Business can expect a collateral hit

Has Joe Hockey given companies a gymnasium leave pass? To some, it seems so. The government said on Tuesday it would cut company tax next year as planned, and while its budget spending cuts do include reductions in industry assistance, they are not as deep as cuts in other areas, notably social security.

Suggestions that business has been spared the heavy lifting are less easy to make, however, if the ways that this budget will affect the economy are considered.

Companies are not directly targeted by cuts to the public service, pensions and family payments, but they are still affected by them. Their ability to earn money, invest, expand and hire new employees is a function of their sales, and their sales growth is tied to demand, from households, other companies and the government, basically: all three are pressured by Hockey’s debut budget.

The biggest budget hits to household income are slated for the government’s second term, should it be re-elected. Households were already under pressure, however, and they are likely to spend less and save more now in preparation for cuts to come: Goldman Sachs economist Tim Toohey says that cuts embedded in earlier budgets combine with the new ones in Hockey’s budget to produce the most restrictive fiscal settings since Peter Costello’s first budget in 1996-97.

The hope, of course, is they will do what Costello’s budget did: get the government’s balance sheet back into the black, and lay the ground for sustainable spending and tax cuts in future years.

The risk, obvious to the government as it was drawing the budget up, is that the fiscal squeeze will create a downward spiral that connects declining household demand with delayed or declining corporate investment, job losses and further weakness in household demand.

Estimates of the fiscal ”drag” on the economy vary. Toohey expects the cumulative impact of Hockey’s budget and earlier measures to bear down on household income and clip economic growth by about half a percentage point in 2014-15.

Bank of America Merrill Lynch economist Saul Eslake says the budget is likely to only reduce growth by about 0.1 per cent in 2015-16 excluding internal payments such as the $8 billion injection into the Reserve Bank. It saves its biggest hit, 0.9 per cent of gross domestic product, for 2017-18 when pressure on the budget balance is higher, he says.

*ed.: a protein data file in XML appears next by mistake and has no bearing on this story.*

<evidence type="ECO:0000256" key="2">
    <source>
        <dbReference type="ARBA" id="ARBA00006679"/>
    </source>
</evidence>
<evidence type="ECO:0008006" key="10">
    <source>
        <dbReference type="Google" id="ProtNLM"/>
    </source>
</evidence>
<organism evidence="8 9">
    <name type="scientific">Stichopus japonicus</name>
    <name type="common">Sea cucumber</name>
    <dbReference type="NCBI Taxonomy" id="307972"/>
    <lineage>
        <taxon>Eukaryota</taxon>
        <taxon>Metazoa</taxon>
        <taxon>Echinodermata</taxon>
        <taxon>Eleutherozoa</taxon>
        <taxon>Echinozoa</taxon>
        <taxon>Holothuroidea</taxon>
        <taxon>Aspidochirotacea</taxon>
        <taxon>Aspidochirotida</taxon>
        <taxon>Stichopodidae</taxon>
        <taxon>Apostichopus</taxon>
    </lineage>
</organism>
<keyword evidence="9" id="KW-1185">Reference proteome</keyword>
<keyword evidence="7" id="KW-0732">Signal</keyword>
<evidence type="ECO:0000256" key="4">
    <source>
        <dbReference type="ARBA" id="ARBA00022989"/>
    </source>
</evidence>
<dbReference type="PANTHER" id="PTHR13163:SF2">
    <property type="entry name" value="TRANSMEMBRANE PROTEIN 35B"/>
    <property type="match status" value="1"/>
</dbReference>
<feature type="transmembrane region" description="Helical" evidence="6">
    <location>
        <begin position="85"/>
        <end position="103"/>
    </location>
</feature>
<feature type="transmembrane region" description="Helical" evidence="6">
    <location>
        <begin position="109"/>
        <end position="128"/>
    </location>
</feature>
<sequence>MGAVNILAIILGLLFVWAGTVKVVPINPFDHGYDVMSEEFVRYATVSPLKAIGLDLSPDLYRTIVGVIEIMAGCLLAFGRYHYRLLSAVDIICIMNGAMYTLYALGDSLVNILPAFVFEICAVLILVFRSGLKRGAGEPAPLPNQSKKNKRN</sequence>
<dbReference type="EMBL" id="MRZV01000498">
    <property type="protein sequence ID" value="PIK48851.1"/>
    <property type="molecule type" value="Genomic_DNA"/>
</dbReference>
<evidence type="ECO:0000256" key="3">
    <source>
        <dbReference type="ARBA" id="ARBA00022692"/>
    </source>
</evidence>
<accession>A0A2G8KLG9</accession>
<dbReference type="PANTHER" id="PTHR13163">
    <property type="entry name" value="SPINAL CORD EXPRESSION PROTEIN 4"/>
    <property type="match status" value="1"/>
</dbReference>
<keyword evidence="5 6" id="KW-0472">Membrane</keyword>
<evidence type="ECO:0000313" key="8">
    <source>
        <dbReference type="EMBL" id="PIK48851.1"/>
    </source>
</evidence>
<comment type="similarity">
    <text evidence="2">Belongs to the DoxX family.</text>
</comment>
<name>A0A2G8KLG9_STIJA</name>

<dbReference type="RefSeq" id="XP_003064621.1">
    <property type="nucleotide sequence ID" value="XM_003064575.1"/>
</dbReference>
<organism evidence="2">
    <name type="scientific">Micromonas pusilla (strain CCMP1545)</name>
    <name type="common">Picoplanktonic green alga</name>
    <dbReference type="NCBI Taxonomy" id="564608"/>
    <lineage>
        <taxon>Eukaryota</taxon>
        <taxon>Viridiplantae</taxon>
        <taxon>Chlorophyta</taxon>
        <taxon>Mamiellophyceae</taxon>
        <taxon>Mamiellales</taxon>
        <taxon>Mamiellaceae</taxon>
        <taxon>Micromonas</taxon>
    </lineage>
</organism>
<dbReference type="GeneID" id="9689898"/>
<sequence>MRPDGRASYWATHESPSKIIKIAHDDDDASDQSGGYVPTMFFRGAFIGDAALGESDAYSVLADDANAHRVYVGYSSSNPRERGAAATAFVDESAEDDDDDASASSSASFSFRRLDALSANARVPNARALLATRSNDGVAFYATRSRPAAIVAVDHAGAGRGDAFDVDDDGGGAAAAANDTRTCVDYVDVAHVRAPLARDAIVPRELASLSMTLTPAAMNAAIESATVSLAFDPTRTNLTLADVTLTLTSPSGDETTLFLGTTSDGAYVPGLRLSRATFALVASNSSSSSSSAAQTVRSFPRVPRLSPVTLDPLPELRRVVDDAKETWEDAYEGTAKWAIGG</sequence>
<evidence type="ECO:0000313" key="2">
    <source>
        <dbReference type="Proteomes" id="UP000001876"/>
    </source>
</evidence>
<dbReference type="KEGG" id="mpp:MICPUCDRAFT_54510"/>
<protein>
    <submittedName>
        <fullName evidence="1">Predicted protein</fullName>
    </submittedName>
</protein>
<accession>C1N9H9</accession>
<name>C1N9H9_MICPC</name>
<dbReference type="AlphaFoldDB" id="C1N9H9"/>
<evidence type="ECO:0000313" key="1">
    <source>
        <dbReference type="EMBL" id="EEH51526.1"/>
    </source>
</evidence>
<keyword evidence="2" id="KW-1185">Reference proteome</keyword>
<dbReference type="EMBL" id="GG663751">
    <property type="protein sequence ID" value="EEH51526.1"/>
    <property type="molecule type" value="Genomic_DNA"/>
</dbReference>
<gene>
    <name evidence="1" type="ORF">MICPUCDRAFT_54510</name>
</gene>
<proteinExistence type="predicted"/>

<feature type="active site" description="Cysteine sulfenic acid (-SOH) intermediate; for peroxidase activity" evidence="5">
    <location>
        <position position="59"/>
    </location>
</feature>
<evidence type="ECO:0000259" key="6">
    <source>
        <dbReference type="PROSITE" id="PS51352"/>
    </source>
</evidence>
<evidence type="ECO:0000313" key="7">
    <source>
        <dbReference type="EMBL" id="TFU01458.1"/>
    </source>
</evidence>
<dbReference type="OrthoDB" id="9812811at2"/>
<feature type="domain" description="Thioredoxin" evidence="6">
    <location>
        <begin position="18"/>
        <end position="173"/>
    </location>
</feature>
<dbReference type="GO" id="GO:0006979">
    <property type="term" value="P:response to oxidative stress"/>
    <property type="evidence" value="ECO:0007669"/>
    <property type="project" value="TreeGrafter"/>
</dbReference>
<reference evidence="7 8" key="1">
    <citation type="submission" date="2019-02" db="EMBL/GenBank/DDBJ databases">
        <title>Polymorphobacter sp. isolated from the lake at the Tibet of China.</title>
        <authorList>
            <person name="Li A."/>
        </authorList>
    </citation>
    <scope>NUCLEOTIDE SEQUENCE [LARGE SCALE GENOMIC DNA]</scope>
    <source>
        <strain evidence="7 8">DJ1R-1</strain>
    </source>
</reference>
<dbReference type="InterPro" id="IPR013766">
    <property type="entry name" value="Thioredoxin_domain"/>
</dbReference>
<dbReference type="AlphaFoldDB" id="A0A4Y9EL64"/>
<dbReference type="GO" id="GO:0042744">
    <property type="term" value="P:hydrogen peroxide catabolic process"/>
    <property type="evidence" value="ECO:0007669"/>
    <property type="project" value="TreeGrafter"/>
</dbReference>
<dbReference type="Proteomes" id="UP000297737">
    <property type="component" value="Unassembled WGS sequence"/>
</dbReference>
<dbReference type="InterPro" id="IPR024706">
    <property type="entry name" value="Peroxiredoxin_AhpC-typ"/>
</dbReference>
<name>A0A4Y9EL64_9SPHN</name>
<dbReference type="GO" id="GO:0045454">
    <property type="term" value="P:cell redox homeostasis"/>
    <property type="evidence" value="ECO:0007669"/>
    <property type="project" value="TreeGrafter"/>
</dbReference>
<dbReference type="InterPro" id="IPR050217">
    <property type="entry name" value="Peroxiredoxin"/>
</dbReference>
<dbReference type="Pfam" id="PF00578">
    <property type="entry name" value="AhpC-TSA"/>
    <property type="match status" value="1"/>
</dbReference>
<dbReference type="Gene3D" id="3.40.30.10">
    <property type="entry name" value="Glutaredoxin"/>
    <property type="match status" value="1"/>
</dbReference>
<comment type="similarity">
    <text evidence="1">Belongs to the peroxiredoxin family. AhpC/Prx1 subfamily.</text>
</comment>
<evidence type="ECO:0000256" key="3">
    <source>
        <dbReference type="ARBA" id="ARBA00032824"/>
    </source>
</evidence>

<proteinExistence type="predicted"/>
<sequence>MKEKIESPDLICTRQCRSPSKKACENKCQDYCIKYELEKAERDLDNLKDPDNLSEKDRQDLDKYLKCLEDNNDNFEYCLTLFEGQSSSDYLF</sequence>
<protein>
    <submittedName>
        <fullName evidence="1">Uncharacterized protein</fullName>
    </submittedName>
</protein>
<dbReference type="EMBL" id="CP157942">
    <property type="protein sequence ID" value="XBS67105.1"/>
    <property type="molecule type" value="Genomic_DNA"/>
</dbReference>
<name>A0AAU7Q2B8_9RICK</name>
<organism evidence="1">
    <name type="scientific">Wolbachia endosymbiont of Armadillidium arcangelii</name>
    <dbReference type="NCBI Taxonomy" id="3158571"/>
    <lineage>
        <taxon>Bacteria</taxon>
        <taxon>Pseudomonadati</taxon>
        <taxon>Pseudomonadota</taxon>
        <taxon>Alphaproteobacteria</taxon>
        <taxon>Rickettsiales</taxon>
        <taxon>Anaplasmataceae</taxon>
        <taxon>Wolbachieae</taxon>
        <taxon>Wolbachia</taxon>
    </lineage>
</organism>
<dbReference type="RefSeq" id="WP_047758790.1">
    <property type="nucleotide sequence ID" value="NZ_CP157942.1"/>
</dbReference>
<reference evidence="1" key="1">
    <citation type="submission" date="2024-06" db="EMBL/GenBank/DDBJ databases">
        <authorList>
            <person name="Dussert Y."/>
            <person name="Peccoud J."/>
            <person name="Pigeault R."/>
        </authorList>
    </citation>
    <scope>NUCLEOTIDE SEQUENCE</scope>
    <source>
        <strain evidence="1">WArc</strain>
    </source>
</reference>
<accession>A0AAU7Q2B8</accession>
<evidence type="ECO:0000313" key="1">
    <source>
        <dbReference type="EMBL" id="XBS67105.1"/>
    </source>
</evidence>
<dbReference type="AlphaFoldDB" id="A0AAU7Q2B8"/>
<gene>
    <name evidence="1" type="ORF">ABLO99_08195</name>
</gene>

Regardless of the way it pans out, however, companies are not going to be immune. They are affected by the cuts, and their responses affect those who sell to them, including those who sell their labour.

The government’s declaration that company tax will be cut from 30 per cent to 28.5 per cent from July 1 next year as promised also needs to be balanced against its commitment to deliver another election promise, the paid parental leave scheme.

The budget confirmed that the income cap for the parental leave scheme would be cut from $150,000 to $100,000, but the government is still planning to levy large companies to pay for the scheme. The plan, apparently unchanged, is for companies with taxable incomes of $5 million and more to pay 1.5 per cent of their income. The government says the 1.5 percentage point corporate tax cut will offset the cost of the levy for big companies and boost the profits of up to 800,000 smaller ones, but it is the big companies that are the big taxpayers. They are about 0.5 per cent of companies by number, and paid net income tax of $37.6 billion in 2011-12, according to Australian Tax Office statistics, just under 60 per cent of the amount of corporate income tax collected.

The paid parental leave scheme, therefore, makes the corporate tax cut a much smaller concession, and a much smaller economic benefit.

The top end of town will be eyeing the Abbott government’s broader tax review next year, too. It will address the structure of the tax system, something the budget’s three-year, 2 per cent income tax surcharge for those earning $180,000 a year or more does not.

Eslake points out that the people being targeted are adept at finding low-tax structures, and the temporary surcharge encourages them to work harder at it.

Only 2.3 per cent of taxpayers were in the top income tax bracket in 2011-12. They earned 15 per cent of total taxable income, and paid 26.5 per cent of the income tax collected.

Eslake says more than a third of them received distributions from partnerships and trusts, however, and more than 28 per cent of them reported superannuation contributions beyond the compulsory 9 per cent level.

Top-bracket taxpayers also accounted for just over half of individual taxpayer capital gains, and 19.8 per cent of total negatively geared property losses. The revenue sugar-hit that Hockey’s temporary tax hike delivers would be replaced by a structural lift in tax payments if some of the low-tax thoroughfares that high-income earners are in the habit of travelling down were narrowed.

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